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112 Management of left ventricular thrombi across the united kingdom
  1. Holly Morgan1,
  2. Dan Jones2,
  3. Karen Breen3,
  4. Mark Petrie4,
  5. Divaka Perera5
  1. 1King’s College London, Westminster Bridge Road, London, LND SE1 8WA, United Kingdom
  2. 2Bart’s Health NHS Trust
  3. 3Guys and St Thomas’
  4. 4University of Glasgow
  5. 5NIHR King’s Biomedical Research Centre, King’s College London and Guy’s and St Thomas’


Introduction Left ventricular thrombus (LVT) is a frequent complication of left ventricular systolic dysfunction(1). Incidence following acute myocardial infarction is estimated at 13–20% and up to 15% in with non-ischaemic cardiomyopathy(2, 3). Once diagnosed, guidelines recommend anticoagulation with vitamin K antagonists (VKA) to reduce the risk of stroke and systemic embolic events (Class IIa, Level of evidence C)(4). However, these recommendations are not predicated on randomised control trial (RCT) evidence but represent a consensus view based on observational data published 30 years ago(5). There have been no RCTs comparing anticoagulation therapy versus no anticoagulation. Additionally, off-label use of direct oral anticoagulants (DOACs) for LVT has steadily increased. Several fundamental questions remain unanswered; does anticoagulation reduce embolic events, how long should treatment be continued, which agent should be used and how should the diagnosis be established.

Methods This population-based, cross-sectional study utilised an electronic survey using the online platform Google Forms. Questions were designed to establish how many cardiologists believe that anticoagulation is mandatory despite the lack of evidence, how often cardiac magnetic resonance imaging (CMR) is used and how frequently DOACs are prescribed.The survey was distributed via email to members of the British Society for Heart Failure, as well as to hospital email groups in multiple large centres. Completion of the survey was voluntary with no remuneration for participating. The study was exempt from formal research and ethics committee approval as no individually identifiable data was collected.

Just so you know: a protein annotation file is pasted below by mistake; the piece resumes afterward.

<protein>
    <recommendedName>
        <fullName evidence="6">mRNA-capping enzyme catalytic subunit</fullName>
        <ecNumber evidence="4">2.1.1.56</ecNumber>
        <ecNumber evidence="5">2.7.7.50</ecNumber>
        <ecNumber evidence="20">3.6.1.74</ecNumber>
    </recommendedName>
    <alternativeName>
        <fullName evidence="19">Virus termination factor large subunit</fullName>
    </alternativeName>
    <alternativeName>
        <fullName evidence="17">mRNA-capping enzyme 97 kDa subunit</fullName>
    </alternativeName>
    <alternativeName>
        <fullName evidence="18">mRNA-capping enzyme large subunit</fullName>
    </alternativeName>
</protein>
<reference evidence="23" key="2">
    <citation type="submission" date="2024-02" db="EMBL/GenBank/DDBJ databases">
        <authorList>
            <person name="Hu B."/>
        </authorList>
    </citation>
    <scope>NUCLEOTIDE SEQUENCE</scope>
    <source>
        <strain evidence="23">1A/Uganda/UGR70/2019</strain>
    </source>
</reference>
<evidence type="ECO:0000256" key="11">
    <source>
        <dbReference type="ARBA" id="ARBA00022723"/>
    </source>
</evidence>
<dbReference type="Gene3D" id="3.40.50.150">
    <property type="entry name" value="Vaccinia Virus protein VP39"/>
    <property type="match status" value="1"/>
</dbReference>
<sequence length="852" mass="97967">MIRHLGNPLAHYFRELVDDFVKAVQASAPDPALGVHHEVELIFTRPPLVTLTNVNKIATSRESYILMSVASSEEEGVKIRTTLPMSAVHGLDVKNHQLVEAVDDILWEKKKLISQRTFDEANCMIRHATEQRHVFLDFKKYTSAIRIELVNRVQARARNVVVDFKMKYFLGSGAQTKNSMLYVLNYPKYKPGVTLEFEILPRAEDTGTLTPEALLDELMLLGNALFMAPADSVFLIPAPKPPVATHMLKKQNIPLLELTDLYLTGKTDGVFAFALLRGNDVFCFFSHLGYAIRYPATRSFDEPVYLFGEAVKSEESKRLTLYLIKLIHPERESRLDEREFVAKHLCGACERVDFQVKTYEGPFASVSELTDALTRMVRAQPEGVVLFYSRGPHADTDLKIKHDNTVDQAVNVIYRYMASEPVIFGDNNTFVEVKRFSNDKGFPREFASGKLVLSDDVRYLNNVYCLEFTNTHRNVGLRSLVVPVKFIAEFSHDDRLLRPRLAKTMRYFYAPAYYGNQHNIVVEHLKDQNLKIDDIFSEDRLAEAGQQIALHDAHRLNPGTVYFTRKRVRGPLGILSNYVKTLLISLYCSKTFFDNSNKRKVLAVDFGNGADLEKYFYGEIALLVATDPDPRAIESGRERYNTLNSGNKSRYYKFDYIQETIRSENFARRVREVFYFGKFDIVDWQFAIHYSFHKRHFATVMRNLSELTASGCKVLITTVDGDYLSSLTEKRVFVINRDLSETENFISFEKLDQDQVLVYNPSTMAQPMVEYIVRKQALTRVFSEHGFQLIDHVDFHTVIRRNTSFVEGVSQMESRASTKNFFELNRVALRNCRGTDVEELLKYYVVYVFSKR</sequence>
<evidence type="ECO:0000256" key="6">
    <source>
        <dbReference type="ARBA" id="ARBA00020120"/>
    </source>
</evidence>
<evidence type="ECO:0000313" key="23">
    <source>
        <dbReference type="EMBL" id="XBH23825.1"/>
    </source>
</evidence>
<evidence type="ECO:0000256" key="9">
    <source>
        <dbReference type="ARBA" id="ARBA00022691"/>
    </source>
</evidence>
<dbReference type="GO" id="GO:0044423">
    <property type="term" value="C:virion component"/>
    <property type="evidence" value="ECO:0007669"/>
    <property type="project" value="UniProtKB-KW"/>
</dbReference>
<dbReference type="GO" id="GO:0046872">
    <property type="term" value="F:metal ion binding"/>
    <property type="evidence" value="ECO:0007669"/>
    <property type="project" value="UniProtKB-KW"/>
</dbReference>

Results In total 74 responses were received over a six-week period. 81% of respondents reported having routine access to CMR on site. When asked what proportion of LVT found on echo would be verified on CMR, 51% stated <50%, 20% 50–75% and 29% >75%. Regarding frequency of cases seen annually, 41% reported seeing <20 cases and 8% >60 cases. For treatment, 66% preferred VKA whilst 30% used a DOAC (Figure 1). The majority (72%) used repeat imaging to decide on anticoagulation duration, whilst 20% reported advising indefinite treatment. When two RCT designs were presented, 77% reported they would not recruit to a trial involving a ‘no anticoagulation’ arm (Figure 2). 89% reported they would recruit to a trial comparing VKA with Apixaban.

Abstract 112 Figure 1

Preferred treatment for LVT

Abstract 112 Figure 2

Trial Design 1: Patients are randomised to one of three treatments - A: no anticoagulation, B: treatment with warfarin or C: treatment with apixaban. Trial Design 2: Patients are randomised to one of two treatments - A: treatment with warfarin, B: treatment with apixaban

Abstract 112 Table 1

Free text responses

Conclusions LVT is a commonly encountered problem but current practice in the UK and within international guidelines are entirely non evidence based. Our study has demonstrated that many Cardiologists have strong views regarding the need for anticoagulation in this cohort; a robust trial including a no anticoagulation arm may never be possible. We have also identified nearly a third of patients with LVT are now treated with a direct oral anticoagulant (DOAC). The question of whether DOACs are an equally safe and efficacious treatment as compared to VKA remains to be answered. A multi-centre UK based RCT funding application is underway.

Conflict of Interest Nil

  • Left ventricular
  • Thrombus
  • Anticoagulation

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